Micah Zenko

Politics, Power, and Preventive Action

Zenko covers the U.S. national security debate and offers insight on developments in international security and conflict prevention.

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You Might Have Missed: Assassination Plot, Drone Virus, and the Syrian Uprising

by Micah Zenko
October 14, 2011

U.S. Department of Homeland Security analysts work at the National Cybersecurity & Communications Integration Center in Arlington, Virginia, on May 10, 2010 (Hyungwon Kang/Courtesy Reuters).

U.S. Department of Homeland Security analysts work at the National Cybersecurity & Communications Integration Center in Arlington, Virginia, on May 10, 2010 (Hyungwon Kang/Courtesy Reuters).

– United States Government Accountability Office, “Information Sharing: Progress Made and Challenges Remaining in Sharing Terrorism-Related Information,” October 12, 2011.

“Since January 2005, we have designated terrorism-related information sharing as high risk because the government continues to face serious challenges in analyzing key information and sharing it among federal, state, local, and other security partners in a timely, accurate, and useful way. We have since monitored federal efforts to implement the Information Sharing Environment (ISE)—a government-wide approach that facilitates the sharing of terrorism-related information, which may include any method deemed necessary and appropriate.”

– Leila Fadel, “Smuggled Libyan Weapons Flood Into Egypt,” The Washington Post, October 12, 2011.

“Gaddafi’s government had up to 20,000 of the missiles, according to U.S. estimates, and American authorities are working with Libya’s provisional government to track down what happened to them. Although thousands were thought to be destroyed in NATO bombing raids during the conflict this year, many missiles apparently were looted from unguarded warehouses in the chaos of the Libyan uprising.”

“Just a few miles from the Gaza border in Rafah, a Bedouin arms dealer known as Abu Ahmed said that weapons smuggling has been easy since Egypt’s 18-day uprising and that the Libyan unrest next door has created a virtually open border… Shoulder-fired Stinger-like antiaircraft missiles also are available, he said, and their price has dropped from $10,000 to $4,000 because there are so many in the market.”

– Nada Bakri, “Sanctions Pose Growing Threat to Syria’s Assad,” The New York Times, October 10, 2011.

“Through nearly seven months of protests and a brutal crackdown that has killed more than 2,900 people, Mr. Assad and his political supporters have demonstrated a cohesiveness that has surprised even his critics.”

(3PA: Note that based on United Nations estimates of civilian deaths, on current trends within six to 18 months there will be 3-12,000 more civilians killed in Syria.)

– Noah Shachtman, “Exclusive: Computer Virus Hits U.S. Drone Fleet,” Wired, October 7, 2011.

“Military network security specialists aren’t sure whether the virus and its so-called ‘keylogger’ payload were introduced intentionally or by accident; it may be a common piece of malware that just happened to make its way into these sensitive networks. The specialists don’t know exactly how far the virus has spread. But they’re sure that the infection has hit both classified and unclassified machines at Creech. That raises the possibility, at least, that secret data may have been captured by the keylogger, and then transmitted over the public internet to someone outside the military chain of command.”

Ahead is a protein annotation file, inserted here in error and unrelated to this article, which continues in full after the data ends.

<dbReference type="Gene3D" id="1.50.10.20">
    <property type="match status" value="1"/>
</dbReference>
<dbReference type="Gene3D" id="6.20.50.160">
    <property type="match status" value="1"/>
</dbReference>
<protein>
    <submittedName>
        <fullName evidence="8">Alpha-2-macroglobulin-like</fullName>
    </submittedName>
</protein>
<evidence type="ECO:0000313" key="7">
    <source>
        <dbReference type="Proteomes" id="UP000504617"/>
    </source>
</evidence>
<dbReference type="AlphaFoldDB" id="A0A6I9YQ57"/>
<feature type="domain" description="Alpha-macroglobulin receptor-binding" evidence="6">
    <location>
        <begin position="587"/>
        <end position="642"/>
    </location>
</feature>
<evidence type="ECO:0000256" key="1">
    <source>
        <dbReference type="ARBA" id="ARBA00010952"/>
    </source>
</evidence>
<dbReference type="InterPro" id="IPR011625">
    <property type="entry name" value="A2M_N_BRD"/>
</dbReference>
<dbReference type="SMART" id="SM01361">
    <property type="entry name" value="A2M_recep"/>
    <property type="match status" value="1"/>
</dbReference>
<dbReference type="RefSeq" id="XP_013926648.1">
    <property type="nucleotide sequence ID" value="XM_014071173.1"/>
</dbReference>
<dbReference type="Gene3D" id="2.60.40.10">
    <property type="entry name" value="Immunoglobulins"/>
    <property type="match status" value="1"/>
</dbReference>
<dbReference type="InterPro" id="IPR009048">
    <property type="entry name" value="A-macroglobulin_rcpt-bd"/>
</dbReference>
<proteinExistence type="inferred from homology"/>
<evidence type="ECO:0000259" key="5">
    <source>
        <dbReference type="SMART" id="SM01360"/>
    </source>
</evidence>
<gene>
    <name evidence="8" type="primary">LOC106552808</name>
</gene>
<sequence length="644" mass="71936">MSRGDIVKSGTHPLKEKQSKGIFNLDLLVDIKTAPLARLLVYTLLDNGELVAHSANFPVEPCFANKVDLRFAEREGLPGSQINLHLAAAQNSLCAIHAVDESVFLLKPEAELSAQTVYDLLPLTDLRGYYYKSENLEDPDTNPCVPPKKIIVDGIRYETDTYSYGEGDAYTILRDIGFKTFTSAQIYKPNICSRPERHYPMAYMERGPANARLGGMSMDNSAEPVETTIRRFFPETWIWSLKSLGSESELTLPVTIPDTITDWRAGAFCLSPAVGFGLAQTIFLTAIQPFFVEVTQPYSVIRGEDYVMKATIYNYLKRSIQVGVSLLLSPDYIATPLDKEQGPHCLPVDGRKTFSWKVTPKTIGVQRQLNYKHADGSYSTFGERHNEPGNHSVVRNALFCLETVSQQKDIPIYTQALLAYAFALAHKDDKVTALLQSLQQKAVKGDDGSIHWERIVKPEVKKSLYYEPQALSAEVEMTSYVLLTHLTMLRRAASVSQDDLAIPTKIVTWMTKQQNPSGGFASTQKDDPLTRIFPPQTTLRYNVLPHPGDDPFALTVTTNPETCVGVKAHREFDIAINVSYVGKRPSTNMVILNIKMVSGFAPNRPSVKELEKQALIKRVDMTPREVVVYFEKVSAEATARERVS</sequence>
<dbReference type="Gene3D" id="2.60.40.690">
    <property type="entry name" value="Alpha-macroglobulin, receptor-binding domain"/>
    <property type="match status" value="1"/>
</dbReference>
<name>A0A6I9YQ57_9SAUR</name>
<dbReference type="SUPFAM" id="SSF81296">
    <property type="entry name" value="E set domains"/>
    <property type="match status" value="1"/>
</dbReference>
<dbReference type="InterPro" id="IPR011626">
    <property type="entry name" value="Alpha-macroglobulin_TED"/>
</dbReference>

– James Dobbins, David Gompert, David Shlapak, and Andrew Scobell, “Conflict with China: Prospects, Consequences, and Strategies for Deterrence,” RAND Corporation, 2011.

“America’s capacity to ensure the defense of its friends and allies on China’s periphery will diminish over the next several decades. This can be offset by a U.S. willingness to employ horizontal and vertical escalation. China also has options in this regard, however. For the United States, a strategy based upon escalation and ultimately on deterrence by punishment means assuming greater risks in the future than in the past to achieve the same objectives. Some American interests in the region may not justify such increased risks. This suggests the need to supplement military deterrence with other forms of dissuasion, resistance, and persuasion.”

– Philip Taubman, “U.S. Officials Say F.B.I. is Hunting Terrorists Seeking to Kill President,” The New York Times, December 4, 1981.

“The Government has received detailed reports that five terrorists trained in Libya entered the United States last weekend with plans to assassinate President Reagan or other senior Administration officials, according to top Federal law-enforcement officials.”

“These plans, intelligence and law-enforcement officials said today, include a plot to kill Mr. Reagan by shooting down Air Force One, the Presidential jet, with a surface-to-air missile, blowing up the President’s limousine with a rocket or attacking the President at close range with small arms. The informer, who is not an American but was otherwise not identified by these sources, also supplied the Government with detailed information about the infiltration of terrorists into the United States.”

(3PA: People interested in the story of Iranian-American Manssor Arbabsiar’s connection with an alleged Iran-directed plot to kill the Saudi ambassador to the United States might be interested in recalling the more fantastic supposed terrorist plot against President Reagan thirty years ago. The story of Libyan hit squads persisted, but the intelligence that supported it was never proven to be true.)

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